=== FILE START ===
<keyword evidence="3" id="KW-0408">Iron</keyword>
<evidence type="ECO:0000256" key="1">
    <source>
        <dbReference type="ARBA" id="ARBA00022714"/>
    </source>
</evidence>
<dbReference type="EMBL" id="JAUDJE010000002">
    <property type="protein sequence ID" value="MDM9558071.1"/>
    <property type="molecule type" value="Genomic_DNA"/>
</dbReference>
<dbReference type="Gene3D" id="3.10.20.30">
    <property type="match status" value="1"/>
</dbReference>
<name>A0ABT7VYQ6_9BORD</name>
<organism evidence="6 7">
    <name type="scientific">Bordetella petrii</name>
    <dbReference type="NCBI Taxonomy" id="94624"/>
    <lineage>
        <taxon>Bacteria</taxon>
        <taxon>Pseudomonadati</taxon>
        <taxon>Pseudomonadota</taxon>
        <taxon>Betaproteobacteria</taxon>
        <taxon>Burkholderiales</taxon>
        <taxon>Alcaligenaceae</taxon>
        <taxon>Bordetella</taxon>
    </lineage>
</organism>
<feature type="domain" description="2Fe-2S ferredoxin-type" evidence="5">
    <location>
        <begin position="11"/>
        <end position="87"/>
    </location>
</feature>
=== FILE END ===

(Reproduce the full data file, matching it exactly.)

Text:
<keyword evidence="3" id="KW-0408">Iron</keyword>
<evidence type="ECO:0000256" key="1">
    <source>
        <dbReference type="ARBA" id="ARBA00022714"/>
    </source>
</evidence>
<dbReference type="EMBL" id="JAUDJE010000002">
    <property type="protein sequence ID" value="MDM9558071.1"/>
    <property type="molecule type" value="Genomic_DNA"/>
</dbReference>
<dbReference type="Gene3D" id="3.10.20.30">
    <property type="match status" value="1"/>
</dbReference>
<name>A0ABT7VYQ6_9BORD</name>
<organism evidence="6 7">
    <name type="scientific">Bordetella petrii</name>
    <dbReference type="NCBI Taxonomy" id="94624"/>
    <lineage>
        <taxon>Bacteria</taxon>
        <taxon>Pseudomonadati</taxon>
        <taxon>Pseudomonadota</taxon>
        <taxon>Betaproteobacteria</taxon>
        <taxon>Burkholderiales</taxon>
        <taxon>Alcaligenaceae</taxon>
        <taxon>Bordetella</taxon>
    </lineage>
</organism>
<feature type="domain" description="2Fe-2S ferredoxin-type" evidence="5">
    <location>
        <begin position="11"/>
        <end position="87"/>
    </location>
</feature>